Tips on how to obtain scholarship money

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Every dollar you earn in scholarship and grant money is a dollar you don't have to borrow.

That's a point Mark Kantrowitz, publisher of and, makes as he offers advice to students trying to find scholarships in his new book released this week, "Secrets to Winning a Scholarship."

The book pulls together valuable strategies developed by Mr. Kantrowitz, of Cranberry, a nationally recognized expert in financial aid.

The book also provides "top 10" lists, including unusual scholarships, scholarships that don't require an A and scholarships for children age 13 and under.

First, the odds, calculated by Mr. Kantrowitz:

When it comes to full-time students at four-year schools, only 0.3 percent received enough grants and scholarships -- both need-based and nonneed-based -- to cover all of the cost of attendance in 2007-08. About 14 percent received enough to cover more than half of the cost.

Scholarships and grants can come from as variety of sources -- federal and state government grants, the school itself and private organizations.

Of the full-time students at four-year colleges who won private scholarships, two-thirds used less than $2,500 of the awards. Private scholarships do not include college-controlled awards or government aid.

Overall, fewer than 20,000 students a year nationwide receive enough grants -- counting all types -- to cover all costs.

Only a small portion of them -- fewer than 250 nationwide -- win a single private scholarship that provides a free ride.

That means that for most people, winning a scholarship is just one part of the plan on how to pay for college.

Mr. Kantrowitz crunched the numbers and came up with these conclusions about private scholarships:

• Students with higher grade point averages are more likely to win scholarships. But don't assume a high GPA guarantees a scholarship. Of those with GPAs between a 3.5 and 4.0 on a 4.0 scale, only 18.8 percent of full-time students at four-year colleges and universities won a scholarship.

• Students with above average SAT and ACT college entrance exam scores have at least double the chance of winning a scholarship as students with below-average scores.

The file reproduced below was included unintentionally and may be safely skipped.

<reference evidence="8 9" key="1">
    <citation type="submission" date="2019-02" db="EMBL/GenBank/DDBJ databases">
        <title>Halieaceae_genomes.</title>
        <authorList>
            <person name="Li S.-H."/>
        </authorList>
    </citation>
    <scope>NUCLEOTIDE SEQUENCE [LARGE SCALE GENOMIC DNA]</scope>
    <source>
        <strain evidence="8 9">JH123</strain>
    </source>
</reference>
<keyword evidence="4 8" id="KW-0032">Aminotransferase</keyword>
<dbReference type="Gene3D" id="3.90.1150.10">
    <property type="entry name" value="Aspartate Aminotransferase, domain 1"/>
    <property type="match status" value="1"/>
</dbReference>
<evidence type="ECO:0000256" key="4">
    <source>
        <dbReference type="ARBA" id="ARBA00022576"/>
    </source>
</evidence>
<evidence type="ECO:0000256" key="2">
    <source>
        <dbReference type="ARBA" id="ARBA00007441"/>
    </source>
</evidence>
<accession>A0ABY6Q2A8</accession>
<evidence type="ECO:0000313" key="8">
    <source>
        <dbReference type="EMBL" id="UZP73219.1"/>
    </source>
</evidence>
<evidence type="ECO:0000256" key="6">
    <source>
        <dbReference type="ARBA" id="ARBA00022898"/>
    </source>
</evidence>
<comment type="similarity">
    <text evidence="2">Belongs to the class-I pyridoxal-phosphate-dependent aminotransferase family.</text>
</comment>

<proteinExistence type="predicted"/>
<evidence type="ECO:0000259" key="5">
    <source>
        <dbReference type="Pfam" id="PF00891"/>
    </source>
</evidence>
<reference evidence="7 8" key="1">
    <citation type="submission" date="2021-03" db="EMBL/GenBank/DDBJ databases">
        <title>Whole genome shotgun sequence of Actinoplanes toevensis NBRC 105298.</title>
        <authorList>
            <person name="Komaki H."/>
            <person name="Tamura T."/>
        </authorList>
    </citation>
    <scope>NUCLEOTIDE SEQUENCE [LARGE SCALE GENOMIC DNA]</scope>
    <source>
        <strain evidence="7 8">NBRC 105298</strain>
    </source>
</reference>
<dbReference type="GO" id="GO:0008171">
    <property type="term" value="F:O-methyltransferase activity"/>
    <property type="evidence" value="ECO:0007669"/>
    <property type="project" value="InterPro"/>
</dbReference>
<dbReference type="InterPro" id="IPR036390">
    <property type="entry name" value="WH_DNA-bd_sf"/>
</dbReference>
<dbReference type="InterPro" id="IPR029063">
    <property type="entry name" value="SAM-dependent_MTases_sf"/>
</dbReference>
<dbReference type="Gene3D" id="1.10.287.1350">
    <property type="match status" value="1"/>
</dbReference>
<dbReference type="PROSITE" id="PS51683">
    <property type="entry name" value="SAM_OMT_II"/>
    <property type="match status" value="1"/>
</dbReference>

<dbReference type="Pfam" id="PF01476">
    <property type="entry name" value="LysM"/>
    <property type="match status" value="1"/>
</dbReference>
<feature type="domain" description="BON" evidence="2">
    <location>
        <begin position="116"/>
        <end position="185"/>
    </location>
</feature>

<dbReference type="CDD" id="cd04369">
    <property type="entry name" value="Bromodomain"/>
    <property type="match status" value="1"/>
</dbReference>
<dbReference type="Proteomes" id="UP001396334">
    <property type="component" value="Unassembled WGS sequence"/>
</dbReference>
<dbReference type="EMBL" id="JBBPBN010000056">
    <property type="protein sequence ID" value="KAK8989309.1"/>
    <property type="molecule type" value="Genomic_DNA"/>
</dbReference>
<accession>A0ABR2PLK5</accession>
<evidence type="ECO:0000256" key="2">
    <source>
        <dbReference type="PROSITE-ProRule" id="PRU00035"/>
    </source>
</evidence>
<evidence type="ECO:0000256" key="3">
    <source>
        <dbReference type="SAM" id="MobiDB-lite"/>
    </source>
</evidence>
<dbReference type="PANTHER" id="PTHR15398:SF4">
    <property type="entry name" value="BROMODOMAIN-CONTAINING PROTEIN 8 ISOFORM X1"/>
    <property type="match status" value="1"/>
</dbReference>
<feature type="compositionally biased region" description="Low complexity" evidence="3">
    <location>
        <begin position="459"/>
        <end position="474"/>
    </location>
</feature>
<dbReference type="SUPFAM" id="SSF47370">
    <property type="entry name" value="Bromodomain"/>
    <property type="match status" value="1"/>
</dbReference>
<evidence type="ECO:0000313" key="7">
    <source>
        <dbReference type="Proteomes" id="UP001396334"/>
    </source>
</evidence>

• Students at more selective and expensive colleges are more likely to receive scholarships.

• Volunteer activities can increase the chances of earning a scholarship.

Even so, there are more than $3.5 billion of private scholarships -- from corporations, donors, philanthropists and various charitable organizations -- each year, according to Mr. Kantrowitz.

To improve your odds that some of that money will go to you, Mr. Kantrowiz recommends applying for as many scholarships as possible, but limiting applications to those for which you are qualified.

He figures "even very talented" students will have to apply to at least a dozen to win one or two.

He writes that students may have more success with small scholarships because they are less competitive. "But winning several small scholarships can add up to big money," he writes.

Mr. Kantrowitz recommends searching using Fastweb and other free scholarship search Internet sites that match students with possible scholarships.

He also recommends checking for local scholarships in the high school guidance counselor's office or a college financial aid office.

He notes that there are scholarship scams, urging students to beware of any scholarship sites that charge any fee or guarantee a student will win.

And what does Mr. Kantrowitz list first among the most common scholarship application mistakes?

Missing deadlines.

Education writer Eleanor Chute: or 412-263-1955.


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